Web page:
We should not only consider object-condition but also the other kinds of conditions which have been classified in the "Patthana", so that we will understand the meaning of anatta, non-self. When we consider object-condition we can be reminded to be aware of whatever reality presents itself, no matter whether it is a pleasant object or an unpleasant object, no matter whether it is kusala dhamma or akusala dhamma. We attach great importance to the kind of object we experience, but all our experiences are conditioned, beyond control.

Footnotes and references:


A sense-door process of cittas is followed by a mind-door process of cittas which experience the same sense object as the preceding sense-door process, but, since rupa cannot last longer than seventeen moments of citta, that sense object has just fallen away when it is experienced by the cittas of the mind-door process which follows upon the sense-door process. Later on other mind-door processes of cittas can arise which experience concepts. See Appendix 1.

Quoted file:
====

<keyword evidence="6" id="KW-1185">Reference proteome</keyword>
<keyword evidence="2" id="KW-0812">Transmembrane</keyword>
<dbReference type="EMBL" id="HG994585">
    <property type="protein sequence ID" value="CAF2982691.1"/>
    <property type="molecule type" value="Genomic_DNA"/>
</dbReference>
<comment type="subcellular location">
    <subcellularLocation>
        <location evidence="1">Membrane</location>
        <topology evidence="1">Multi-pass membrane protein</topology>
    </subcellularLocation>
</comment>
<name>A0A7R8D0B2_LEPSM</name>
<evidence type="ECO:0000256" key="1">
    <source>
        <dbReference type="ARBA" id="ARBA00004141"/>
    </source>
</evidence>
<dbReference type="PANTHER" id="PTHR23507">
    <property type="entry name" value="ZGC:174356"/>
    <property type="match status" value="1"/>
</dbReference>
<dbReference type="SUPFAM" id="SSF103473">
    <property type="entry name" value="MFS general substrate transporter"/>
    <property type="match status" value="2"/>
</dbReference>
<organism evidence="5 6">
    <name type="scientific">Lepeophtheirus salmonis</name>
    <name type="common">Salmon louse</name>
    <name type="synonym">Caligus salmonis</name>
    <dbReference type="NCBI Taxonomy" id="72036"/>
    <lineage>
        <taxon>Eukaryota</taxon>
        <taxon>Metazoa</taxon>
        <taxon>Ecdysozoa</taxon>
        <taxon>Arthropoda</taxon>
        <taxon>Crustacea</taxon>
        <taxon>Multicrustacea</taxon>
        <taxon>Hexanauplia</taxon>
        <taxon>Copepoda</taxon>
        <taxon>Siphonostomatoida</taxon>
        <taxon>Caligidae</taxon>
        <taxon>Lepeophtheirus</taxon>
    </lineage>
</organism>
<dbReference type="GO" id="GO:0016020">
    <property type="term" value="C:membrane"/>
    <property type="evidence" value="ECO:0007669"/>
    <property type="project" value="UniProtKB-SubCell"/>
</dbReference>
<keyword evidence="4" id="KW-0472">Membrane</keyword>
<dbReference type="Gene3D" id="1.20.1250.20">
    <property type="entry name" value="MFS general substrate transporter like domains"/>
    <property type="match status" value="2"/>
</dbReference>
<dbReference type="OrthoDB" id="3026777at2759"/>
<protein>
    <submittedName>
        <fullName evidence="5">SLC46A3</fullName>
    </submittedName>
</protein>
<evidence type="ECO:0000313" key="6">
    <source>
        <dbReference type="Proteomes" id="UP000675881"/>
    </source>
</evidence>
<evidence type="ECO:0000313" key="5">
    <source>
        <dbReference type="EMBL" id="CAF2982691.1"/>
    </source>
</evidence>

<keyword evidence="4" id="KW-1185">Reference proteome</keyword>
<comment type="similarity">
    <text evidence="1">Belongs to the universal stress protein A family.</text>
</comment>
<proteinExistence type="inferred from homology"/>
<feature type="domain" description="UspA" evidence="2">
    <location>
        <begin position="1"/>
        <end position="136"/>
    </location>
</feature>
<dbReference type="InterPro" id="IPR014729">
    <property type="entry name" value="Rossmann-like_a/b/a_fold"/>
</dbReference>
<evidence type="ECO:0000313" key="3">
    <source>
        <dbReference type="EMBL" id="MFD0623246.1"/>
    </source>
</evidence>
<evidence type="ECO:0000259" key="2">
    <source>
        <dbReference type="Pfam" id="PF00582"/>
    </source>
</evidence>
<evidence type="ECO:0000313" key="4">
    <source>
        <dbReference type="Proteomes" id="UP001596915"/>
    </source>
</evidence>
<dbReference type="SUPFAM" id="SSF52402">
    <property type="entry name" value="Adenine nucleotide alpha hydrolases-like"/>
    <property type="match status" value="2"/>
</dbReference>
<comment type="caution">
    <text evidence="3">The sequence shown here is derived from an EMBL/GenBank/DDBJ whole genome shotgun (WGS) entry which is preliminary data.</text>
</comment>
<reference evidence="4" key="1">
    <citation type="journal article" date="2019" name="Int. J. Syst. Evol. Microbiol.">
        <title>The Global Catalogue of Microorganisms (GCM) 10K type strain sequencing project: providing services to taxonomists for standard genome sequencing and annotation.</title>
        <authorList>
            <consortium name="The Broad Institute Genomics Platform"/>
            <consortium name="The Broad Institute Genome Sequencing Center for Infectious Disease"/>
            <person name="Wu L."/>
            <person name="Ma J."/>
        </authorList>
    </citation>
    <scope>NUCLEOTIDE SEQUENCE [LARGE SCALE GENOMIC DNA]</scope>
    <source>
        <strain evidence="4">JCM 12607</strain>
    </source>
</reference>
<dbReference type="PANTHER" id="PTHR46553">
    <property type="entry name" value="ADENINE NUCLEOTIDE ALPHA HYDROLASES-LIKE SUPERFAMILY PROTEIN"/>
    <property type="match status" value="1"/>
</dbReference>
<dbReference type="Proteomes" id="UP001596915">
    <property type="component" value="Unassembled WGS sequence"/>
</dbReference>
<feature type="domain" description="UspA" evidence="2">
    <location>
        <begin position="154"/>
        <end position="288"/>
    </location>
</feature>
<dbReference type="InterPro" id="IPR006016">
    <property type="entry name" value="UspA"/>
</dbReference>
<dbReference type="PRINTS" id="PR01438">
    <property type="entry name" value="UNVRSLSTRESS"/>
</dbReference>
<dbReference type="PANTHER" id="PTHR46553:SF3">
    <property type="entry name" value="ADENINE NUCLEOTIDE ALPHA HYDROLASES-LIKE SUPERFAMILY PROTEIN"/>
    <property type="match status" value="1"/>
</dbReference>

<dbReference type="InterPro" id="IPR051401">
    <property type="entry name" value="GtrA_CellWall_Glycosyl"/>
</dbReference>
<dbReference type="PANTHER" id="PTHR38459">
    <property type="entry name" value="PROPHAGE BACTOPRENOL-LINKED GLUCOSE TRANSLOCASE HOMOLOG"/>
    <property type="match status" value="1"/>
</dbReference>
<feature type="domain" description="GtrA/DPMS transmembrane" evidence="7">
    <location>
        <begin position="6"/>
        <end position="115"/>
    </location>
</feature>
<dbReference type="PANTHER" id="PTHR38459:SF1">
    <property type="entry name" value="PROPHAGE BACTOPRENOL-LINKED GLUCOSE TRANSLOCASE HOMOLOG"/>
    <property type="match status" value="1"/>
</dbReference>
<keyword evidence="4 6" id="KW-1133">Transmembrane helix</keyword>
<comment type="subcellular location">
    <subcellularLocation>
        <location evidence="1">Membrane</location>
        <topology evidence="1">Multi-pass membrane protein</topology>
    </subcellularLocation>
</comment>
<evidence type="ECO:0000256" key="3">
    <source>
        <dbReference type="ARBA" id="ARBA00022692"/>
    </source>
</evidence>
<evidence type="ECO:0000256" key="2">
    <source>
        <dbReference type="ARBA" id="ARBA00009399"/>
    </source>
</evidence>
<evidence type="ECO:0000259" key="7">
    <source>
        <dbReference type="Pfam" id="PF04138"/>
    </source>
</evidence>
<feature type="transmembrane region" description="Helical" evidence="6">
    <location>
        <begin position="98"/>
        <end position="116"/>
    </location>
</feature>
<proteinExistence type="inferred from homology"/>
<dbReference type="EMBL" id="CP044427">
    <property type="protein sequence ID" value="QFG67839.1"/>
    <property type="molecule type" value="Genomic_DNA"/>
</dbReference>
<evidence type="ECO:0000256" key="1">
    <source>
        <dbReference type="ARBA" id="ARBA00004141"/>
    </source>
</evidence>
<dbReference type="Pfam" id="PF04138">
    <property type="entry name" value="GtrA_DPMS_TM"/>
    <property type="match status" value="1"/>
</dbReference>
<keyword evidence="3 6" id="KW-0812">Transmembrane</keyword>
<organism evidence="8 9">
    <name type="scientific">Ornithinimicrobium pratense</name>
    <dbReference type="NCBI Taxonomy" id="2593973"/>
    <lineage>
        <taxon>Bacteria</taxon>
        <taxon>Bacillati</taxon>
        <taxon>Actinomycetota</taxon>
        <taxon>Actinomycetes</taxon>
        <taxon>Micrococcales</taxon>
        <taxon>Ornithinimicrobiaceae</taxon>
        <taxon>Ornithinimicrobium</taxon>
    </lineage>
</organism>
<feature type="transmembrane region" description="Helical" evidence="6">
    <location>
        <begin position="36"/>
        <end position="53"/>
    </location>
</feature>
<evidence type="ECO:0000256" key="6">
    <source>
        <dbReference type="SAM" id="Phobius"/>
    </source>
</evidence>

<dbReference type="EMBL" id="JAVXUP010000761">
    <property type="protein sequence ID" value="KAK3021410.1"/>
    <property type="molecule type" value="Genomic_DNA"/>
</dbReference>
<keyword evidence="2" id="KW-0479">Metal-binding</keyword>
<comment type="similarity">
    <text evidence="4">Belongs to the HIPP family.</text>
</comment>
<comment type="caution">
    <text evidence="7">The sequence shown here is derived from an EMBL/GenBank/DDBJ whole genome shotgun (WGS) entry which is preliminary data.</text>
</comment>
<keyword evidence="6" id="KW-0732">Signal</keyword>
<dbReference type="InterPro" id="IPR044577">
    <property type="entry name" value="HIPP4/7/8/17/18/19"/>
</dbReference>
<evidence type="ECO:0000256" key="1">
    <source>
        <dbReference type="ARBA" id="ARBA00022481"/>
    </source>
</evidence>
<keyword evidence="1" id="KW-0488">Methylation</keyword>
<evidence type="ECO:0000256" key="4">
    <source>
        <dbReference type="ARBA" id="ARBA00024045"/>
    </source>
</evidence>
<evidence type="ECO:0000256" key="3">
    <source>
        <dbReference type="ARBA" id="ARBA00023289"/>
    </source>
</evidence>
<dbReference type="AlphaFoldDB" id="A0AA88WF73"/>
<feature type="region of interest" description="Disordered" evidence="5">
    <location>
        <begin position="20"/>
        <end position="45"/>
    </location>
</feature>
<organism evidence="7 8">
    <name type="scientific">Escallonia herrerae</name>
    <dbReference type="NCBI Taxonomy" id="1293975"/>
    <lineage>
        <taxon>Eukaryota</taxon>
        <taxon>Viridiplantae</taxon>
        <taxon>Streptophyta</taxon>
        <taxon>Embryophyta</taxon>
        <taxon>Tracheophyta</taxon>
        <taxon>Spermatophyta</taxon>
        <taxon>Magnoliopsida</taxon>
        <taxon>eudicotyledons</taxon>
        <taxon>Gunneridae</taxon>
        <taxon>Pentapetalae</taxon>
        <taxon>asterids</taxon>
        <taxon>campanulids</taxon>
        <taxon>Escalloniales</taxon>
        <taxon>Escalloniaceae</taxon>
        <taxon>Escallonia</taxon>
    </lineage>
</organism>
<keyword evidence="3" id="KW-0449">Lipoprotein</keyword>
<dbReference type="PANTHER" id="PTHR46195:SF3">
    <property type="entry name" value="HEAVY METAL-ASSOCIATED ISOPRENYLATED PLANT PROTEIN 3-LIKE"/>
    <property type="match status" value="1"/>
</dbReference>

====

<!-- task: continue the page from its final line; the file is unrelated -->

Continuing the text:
The four great Elements of solidity, cohesion, heat and motion always arise together, but only one rupa at a time can be experienced. Solidity, heat and motion are tangible object, but cohesion cannot be experienced through the bodysense, only through the mind-door.


The "learner", sekha, is the ariyan who is not arahat.


Gotrabhu, the maha-kusala citta accompanied by panna preceding the magga-citta of the sotapanna.


Vodana, the maha-kusala citta accompanied by panna preceding the magga-citta of the three higher stages of enlightenment (Vis. XXII, 23, footnote 7).


After the lokuttara cittas which arose at the attainment of enlightenment have fallen away, they review these cittas.


I am using the translation by Ven. Nyanaponika, "The Roots of Good and Evil" I, 6. Wheel no. 251/ 253, B.P.S. Kandy.